Spammers Abusing Yahoo’s Mail Servers to Escape Detection
According to internet security company, MessageLabs, spammers are exploiting Yahoo's mail servers in order to get pass filters. By digitally signing their e-mails by employing Yahoo's DKIM (Domains Key Identified Mail), a persuasive spam filter, the spammers try to present their e-mail as legitimate.
Security researchers at MessageLabs showed that spammers, instead of sending their e-mails through Yahoo's Web front, are relying on the company's Simple Mail Transfer Protocol (SMTP) servers with which Yahoo users can operate any e-mail system.
Almost all the spam distributed through this mode by using Yahoo Mail is from the Yahoo! Plus server that represents a premium service. To set up Yahoo accounts, e-mail spammers are employing automatic scripts that manage to crack the Completely Automated Turing Test to Tell Computers and Humans Apart or CAPTCHA system.
In doing that, the usual Yahoo ad banners are stripped out while the e-mail is validated as legitimate, so that it bypasses the standard spam filters. Any user owning a typical Yahoo account can further validate to the Yahoo Plus servers and transmit e-mail, without even having to pay the service charge.
In April 2008, MessageLabs discovered that about 1,127 Yahoo user addresses were used to dispatch this new type of spam for more than 28 days. Since then, approximately 40 new addresses are being created each day while the user IDs are not shared among the different poisoned computers.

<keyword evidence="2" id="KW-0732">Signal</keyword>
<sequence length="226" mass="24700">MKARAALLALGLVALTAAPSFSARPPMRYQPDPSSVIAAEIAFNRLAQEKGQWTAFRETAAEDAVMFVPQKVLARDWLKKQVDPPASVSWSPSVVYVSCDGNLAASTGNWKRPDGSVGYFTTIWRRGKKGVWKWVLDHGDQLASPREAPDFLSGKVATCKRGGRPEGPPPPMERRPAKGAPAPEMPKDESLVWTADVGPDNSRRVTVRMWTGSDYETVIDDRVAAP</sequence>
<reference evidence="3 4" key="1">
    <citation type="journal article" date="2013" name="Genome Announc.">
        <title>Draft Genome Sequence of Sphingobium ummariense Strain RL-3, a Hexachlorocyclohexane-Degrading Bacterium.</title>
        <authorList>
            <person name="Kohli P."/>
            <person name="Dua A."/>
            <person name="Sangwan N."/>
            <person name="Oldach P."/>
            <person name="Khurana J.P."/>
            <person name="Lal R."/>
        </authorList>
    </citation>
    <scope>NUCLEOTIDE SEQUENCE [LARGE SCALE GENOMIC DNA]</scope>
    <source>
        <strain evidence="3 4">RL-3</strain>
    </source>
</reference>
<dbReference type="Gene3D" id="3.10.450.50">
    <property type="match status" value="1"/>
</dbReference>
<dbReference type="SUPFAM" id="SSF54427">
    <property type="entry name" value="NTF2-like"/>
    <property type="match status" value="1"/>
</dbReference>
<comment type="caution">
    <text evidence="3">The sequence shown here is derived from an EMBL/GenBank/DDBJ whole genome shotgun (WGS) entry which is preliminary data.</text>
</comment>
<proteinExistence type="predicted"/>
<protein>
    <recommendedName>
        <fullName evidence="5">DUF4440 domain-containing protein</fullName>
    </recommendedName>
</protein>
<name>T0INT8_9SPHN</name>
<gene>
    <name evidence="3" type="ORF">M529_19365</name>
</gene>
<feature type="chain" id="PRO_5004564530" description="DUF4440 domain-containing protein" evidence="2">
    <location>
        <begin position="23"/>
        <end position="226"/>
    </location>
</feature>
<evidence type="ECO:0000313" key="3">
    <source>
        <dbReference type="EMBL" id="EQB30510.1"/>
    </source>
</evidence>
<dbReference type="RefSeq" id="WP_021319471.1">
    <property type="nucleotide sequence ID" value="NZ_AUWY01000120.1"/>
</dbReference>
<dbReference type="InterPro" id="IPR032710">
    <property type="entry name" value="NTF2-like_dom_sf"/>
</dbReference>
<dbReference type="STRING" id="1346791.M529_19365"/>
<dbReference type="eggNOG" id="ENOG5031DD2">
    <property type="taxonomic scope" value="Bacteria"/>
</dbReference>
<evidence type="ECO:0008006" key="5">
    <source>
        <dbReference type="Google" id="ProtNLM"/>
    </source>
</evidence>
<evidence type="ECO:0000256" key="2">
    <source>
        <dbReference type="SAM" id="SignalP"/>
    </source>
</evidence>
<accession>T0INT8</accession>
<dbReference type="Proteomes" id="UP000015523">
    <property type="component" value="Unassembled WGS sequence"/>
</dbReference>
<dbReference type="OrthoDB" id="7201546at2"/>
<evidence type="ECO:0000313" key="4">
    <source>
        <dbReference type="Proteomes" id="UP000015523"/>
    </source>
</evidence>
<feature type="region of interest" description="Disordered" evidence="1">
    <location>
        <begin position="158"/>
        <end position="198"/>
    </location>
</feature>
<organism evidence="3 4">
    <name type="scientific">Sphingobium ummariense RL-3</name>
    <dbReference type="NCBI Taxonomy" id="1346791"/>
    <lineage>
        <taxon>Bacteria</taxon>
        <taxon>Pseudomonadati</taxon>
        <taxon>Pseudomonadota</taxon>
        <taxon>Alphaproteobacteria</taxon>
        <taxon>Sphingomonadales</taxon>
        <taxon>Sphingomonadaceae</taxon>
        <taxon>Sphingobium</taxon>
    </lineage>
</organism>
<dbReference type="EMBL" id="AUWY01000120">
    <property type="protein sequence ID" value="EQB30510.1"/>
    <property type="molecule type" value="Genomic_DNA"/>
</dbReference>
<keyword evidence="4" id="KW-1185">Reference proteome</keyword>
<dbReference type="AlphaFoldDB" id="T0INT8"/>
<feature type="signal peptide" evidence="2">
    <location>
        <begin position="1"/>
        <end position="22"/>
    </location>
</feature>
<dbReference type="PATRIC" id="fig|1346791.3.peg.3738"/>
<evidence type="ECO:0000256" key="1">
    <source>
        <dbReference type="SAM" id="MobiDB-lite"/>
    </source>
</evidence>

Specifically, the spam clan that is employing this new tactic of spamming is called Canadian Pharmacy uses Yahoo's servers. This coterie used at least 1,100 specially produced e-mail accounts over the whole period.
According to Mark Sunner, Chief Security Analyst, MessageLabs, the Yahoo accounts pertaining to a single domain of @yahoo.co.uk seem as though they have been generated of their own, as reported by C/Net on May 7, 2008. That means the malicious hackers have been able to defeat Yahoo's CAPTCHA program.
However, in much the same news, MessageLabs also announced that in April 2008, the Storm botnet dramatically dropped to 5% of its actual size, whereas Web-based malware went up 23.3%. Hence, users need to up-to-date their security software to stay safe.
Related article: Spammers Continue their Campaigns Successfully
» SPAMfighter News - 5/15/2008
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